nor arrive in any porte, by reason of sondery in-
convenyences, which happen comenlye, was con-
strayned to retourn into Fraunce, where after his
arrivall he never ceased to make sute untill he*
was sent thither agayn, where at the last he died,
which t gave smale lust || to send thither agayn
and was cause that this laudable enterprise was
leift of, untill the yeare 1534, at which tyme his
Majestie, desiering allwaies thenlardging of his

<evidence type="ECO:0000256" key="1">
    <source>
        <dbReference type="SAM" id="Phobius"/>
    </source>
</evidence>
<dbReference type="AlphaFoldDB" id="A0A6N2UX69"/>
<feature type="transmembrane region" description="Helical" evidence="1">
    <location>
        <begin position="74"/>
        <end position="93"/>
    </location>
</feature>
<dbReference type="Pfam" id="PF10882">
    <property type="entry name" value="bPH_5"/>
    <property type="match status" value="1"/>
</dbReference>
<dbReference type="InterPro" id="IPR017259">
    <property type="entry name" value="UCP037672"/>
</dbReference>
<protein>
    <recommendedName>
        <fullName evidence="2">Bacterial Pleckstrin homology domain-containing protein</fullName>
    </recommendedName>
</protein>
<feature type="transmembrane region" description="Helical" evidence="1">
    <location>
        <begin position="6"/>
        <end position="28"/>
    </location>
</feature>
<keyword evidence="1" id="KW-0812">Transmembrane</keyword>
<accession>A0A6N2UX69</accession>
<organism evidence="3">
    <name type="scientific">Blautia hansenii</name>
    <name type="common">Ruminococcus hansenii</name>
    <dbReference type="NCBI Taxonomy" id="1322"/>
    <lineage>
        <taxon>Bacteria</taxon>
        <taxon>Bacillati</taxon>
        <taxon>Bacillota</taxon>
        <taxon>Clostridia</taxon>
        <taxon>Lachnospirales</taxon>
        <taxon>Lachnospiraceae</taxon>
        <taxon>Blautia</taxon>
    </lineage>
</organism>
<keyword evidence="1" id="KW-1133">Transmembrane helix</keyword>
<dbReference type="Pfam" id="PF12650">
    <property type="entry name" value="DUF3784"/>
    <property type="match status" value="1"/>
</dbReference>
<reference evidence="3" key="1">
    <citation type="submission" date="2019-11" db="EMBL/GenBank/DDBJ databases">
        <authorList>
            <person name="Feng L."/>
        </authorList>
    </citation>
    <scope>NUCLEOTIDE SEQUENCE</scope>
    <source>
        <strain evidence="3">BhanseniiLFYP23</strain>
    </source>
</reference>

Kingdom, cuntries and domynions, and the ad-
vauntage§ and ease of his pooer subiectes, sent
thither a pilote of St. Malos in Bryttayne,fi”
named Jaques Carter,** well seen in the art and
knowledg of navegation, and speceally for the
northe partes, comonly called the Newland, led
by some hope to fynd passage that waies to the
southe seeas, who being not able at this his fiirst
going to bring any thing to pase of that he pre-
tended to do, was sent thither agayn the yere
* From P.: the manuscript has his.
f P. adds occasion. || P., corage.
§ P., thadvauncing. fi” P., a Briton.
** P., Cartiere. See J. P. Baxter, A Memoir of Jacques Cartier,